HK's screening process criticised

THE screening process in Hongkong for Vietnamese asylum seekers has been criticised in the 1993 Amnesty annual report, which otherwise shows a trend towards improvement of human rights in the territory.

The report suggests having an appeal process in which asylum-seekers do not have the right to appeal in person is an abuse of human rights.

''Amnesty has certain guidelines for how refugee status should be defined, which includes an oral hearing at appeal stage,'' Amnesty spokeswoman in Hongkong, Robyn Kilpatrick, said.

''Having an oral appeal rather than relying on written submissions gives protection to making sure the genuine refugees are found.'' The acting chairman for the Appeal Board, Patrick Hase, said he was confident all procedures carried out by the board ''are legal, and in accordance with natural justice''.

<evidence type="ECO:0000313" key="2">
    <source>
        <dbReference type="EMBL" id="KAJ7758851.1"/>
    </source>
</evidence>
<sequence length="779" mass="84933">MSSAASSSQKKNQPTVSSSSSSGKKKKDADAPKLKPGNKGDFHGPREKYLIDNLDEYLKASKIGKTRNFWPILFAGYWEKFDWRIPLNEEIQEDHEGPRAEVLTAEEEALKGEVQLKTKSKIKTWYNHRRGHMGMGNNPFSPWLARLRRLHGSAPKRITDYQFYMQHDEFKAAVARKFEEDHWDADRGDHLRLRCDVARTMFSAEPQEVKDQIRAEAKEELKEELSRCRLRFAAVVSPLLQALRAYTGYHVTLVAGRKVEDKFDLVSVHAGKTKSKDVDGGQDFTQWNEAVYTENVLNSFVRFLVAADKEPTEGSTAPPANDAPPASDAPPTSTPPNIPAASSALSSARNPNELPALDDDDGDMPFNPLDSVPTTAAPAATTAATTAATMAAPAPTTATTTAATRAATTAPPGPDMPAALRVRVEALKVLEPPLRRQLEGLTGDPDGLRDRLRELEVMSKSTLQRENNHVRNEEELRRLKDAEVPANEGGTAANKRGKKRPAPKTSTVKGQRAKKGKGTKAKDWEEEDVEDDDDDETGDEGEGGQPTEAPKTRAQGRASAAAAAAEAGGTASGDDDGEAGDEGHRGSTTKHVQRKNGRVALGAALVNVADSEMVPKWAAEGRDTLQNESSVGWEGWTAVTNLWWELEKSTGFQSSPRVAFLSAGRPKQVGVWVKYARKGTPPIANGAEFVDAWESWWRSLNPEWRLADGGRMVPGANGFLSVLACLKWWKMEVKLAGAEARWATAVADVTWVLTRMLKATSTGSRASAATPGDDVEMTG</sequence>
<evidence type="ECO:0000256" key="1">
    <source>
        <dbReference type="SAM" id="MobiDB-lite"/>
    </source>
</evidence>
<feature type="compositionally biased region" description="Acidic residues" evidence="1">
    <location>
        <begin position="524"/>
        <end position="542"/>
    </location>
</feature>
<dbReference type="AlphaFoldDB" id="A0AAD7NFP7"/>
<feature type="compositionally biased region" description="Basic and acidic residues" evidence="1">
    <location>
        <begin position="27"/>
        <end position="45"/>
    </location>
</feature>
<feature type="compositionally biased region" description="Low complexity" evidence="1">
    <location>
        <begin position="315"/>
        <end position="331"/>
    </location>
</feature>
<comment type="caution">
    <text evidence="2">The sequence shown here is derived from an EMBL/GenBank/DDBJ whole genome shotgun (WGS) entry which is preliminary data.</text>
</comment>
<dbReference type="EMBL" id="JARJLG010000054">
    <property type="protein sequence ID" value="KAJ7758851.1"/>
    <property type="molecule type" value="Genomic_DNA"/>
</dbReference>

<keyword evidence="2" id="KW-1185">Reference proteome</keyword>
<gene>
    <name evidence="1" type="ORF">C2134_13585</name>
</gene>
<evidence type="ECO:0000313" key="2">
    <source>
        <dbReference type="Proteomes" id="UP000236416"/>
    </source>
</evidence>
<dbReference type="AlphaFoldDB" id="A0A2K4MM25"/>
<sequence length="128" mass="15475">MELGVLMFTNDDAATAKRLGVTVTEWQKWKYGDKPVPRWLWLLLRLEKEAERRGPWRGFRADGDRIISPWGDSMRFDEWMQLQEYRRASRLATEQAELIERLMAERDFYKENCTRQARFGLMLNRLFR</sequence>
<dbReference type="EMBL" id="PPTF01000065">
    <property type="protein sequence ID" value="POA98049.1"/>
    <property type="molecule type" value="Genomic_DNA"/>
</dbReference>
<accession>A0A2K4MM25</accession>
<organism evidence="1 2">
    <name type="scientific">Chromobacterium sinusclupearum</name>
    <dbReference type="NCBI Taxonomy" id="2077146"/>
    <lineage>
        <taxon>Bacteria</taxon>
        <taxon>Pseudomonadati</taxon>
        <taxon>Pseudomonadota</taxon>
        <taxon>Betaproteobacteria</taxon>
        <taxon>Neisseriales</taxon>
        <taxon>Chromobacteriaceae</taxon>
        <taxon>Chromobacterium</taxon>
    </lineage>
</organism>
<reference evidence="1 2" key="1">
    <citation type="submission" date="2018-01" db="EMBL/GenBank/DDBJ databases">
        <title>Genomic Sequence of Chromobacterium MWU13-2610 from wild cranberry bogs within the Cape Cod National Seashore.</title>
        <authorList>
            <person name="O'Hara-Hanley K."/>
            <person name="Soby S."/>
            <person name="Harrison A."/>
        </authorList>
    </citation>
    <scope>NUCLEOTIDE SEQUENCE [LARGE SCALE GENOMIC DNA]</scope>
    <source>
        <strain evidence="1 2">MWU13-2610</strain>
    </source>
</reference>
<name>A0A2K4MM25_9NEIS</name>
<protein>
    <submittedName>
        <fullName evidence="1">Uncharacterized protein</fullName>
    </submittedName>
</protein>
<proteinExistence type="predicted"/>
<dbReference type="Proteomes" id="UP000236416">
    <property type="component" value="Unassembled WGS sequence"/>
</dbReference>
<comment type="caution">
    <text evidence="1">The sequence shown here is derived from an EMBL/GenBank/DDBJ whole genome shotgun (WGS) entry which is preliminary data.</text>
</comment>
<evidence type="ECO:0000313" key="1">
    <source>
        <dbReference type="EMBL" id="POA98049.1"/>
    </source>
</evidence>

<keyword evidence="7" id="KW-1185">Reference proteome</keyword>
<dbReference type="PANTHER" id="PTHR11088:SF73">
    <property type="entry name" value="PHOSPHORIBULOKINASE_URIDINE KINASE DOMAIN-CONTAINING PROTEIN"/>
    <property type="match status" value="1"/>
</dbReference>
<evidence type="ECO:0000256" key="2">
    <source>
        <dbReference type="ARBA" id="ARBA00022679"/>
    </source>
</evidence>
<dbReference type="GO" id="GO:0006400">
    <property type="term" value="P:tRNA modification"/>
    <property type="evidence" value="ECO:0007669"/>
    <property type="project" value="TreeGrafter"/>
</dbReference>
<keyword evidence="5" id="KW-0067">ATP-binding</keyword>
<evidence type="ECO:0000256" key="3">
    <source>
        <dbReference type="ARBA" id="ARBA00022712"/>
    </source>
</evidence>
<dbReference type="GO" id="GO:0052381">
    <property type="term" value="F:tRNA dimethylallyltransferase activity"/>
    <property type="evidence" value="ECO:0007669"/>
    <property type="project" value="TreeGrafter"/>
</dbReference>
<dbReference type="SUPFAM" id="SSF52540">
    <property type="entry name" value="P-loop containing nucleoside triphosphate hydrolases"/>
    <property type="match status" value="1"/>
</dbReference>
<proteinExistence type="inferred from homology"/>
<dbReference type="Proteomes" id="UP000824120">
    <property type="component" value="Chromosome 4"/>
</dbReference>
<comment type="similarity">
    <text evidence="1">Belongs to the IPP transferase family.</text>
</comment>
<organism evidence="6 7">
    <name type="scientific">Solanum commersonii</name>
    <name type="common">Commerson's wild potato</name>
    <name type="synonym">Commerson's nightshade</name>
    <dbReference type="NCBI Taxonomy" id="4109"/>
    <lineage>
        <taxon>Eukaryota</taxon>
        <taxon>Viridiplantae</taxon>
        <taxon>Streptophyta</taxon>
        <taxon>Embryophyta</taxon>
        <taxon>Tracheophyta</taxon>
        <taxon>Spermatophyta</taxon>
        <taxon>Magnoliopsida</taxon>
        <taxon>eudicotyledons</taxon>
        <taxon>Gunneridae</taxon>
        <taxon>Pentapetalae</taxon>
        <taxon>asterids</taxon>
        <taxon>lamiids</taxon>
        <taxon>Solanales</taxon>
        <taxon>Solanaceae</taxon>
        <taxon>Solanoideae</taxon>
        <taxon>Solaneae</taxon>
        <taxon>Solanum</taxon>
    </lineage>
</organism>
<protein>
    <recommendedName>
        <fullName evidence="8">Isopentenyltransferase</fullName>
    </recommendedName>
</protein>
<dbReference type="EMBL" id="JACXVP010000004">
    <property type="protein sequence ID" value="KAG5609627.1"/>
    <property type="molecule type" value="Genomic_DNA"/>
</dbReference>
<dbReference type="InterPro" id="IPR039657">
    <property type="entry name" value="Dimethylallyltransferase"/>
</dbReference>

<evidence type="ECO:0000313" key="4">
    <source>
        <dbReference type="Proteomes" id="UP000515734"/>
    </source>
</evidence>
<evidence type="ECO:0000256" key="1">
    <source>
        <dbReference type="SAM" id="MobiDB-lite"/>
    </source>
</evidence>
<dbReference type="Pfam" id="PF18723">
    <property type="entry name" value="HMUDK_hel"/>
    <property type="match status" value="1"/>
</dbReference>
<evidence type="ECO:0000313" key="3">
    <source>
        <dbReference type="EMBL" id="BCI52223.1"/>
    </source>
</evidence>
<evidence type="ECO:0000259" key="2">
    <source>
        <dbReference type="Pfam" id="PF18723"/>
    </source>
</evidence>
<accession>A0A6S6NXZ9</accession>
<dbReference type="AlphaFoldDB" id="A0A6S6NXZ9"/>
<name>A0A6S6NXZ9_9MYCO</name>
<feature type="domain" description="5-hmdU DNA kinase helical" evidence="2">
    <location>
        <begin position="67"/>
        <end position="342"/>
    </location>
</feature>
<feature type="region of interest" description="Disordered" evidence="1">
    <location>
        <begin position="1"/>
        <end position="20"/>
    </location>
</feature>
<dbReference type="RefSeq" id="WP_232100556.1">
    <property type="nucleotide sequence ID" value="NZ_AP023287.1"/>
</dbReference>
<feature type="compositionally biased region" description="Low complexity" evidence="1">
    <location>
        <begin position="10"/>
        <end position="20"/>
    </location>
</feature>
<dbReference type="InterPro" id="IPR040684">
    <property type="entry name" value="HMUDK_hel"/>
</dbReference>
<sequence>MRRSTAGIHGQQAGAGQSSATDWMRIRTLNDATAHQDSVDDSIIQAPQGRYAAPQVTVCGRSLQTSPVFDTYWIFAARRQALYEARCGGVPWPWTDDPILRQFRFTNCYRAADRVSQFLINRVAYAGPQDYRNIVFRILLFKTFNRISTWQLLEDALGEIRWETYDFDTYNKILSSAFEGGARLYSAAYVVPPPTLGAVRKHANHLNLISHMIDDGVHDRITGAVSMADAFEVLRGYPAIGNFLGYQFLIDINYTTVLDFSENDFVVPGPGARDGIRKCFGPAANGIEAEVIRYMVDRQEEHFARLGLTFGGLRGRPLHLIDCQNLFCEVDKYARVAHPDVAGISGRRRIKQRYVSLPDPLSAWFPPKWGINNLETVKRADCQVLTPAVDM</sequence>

''It is not an abuse of human rights; it would be an abuse if they were denied status without interviews at any stage, but the screening process itself includes several interviews.'' Mr Hase said about one quarter of asylum-seekers who appealed were called for interviews, and he doubted more would win their appeals if they had the right to appear in person.

The Hongkong part of the report was not altogether negative, Amnesty said.

''The good news this year is the death penalty has been removed from the statute book,'' Ms Kilpatrick said.

However, the report's omission of some recent advances in human rights legislation was seen as ''disappointing'' by a legal expert.

Professor Raymond Wacks, head of the Hongkong University's Law Department, said: ''In broad terms it is disappointing: it completely ignores the Bill of Rights, which has made quite significant steps forward over the last year.

''This is admittedly a brief sketch of the situation in 1992, but by neglecting the developments in the freedom of movement, freedom of speech, and rights to a speedy trial in Hongkong, it becomes a rather lop-sided analysis.'' Amnesty International's head of the Asia and Pacific region, Derek Evans, defended the report as a summary of the specific concerns about human rights in the territory.

''This should not be taken as Amnesty disregarding the importance of the Bill of Rights in Hongkong.

We see it as central.''